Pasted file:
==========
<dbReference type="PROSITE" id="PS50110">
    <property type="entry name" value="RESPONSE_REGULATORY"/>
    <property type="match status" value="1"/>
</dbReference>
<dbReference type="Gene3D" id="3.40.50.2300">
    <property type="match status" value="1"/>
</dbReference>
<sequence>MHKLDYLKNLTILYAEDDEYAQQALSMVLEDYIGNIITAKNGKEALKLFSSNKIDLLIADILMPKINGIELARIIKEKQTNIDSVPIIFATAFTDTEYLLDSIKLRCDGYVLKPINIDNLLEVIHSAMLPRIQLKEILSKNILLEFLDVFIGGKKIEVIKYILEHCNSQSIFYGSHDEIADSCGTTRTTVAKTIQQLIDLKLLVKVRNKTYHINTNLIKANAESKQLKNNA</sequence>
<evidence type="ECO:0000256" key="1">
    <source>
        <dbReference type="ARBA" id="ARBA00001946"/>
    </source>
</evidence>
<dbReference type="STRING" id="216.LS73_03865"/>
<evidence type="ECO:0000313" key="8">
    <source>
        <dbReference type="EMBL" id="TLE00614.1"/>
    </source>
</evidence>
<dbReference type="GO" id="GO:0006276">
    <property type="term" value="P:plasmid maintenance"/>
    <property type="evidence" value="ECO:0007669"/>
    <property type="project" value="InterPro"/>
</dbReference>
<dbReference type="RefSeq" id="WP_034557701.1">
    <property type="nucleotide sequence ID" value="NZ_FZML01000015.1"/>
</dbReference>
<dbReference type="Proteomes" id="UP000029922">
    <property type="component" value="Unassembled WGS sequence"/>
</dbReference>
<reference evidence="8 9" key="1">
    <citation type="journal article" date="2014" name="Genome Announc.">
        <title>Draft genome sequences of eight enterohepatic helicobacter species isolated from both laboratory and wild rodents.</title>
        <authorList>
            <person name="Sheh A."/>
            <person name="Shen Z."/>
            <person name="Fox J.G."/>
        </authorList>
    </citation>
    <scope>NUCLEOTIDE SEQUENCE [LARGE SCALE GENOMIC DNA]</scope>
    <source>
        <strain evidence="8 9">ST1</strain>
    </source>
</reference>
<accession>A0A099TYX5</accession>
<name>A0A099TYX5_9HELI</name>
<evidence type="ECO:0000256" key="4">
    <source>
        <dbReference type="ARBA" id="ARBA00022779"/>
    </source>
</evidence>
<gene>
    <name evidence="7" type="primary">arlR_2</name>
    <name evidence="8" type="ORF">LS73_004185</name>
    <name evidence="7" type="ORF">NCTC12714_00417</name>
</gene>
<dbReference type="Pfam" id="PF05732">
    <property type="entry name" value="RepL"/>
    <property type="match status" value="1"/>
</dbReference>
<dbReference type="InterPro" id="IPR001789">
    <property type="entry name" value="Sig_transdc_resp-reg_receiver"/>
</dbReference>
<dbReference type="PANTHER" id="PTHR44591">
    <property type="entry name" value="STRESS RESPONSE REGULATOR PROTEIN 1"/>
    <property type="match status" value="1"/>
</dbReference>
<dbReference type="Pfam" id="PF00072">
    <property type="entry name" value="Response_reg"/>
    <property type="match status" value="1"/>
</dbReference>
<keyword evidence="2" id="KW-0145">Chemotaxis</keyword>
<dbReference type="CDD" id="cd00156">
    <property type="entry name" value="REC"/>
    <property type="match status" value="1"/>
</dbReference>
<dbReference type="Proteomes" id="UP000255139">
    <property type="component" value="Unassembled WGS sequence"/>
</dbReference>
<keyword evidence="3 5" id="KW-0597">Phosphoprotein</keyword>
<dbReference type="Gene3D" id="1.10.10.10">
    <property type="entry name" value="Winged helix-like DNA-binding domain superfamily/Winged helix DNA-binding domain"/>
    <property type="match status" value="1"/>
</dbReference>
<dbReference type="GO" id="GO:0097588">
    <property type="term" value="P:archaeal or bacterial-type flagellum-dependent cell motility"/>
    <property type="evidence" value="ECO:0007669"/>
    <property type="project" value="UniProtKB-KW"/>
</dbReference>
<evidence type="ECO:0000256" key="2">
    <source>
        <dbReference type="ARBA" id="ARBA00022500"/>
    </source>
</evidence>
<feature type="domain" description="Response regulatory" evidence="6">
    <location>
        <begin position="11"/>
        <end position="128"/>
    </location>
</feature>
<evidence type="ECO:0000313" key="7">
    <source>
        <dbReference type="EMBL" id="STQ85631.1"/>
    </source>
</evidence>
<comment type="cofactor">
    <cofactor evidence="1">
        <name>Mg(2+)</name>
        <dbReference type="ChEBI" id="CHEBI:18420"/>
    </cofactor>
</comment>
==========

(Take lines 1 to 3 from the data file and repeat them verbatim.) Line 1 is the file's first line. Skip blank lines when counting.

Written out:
<dbReference type="PROSITE" id="PS50110">
    <property type="entry name" value="RESPONSE_REGULATORY"/>
    <property type="match status" value="1"/>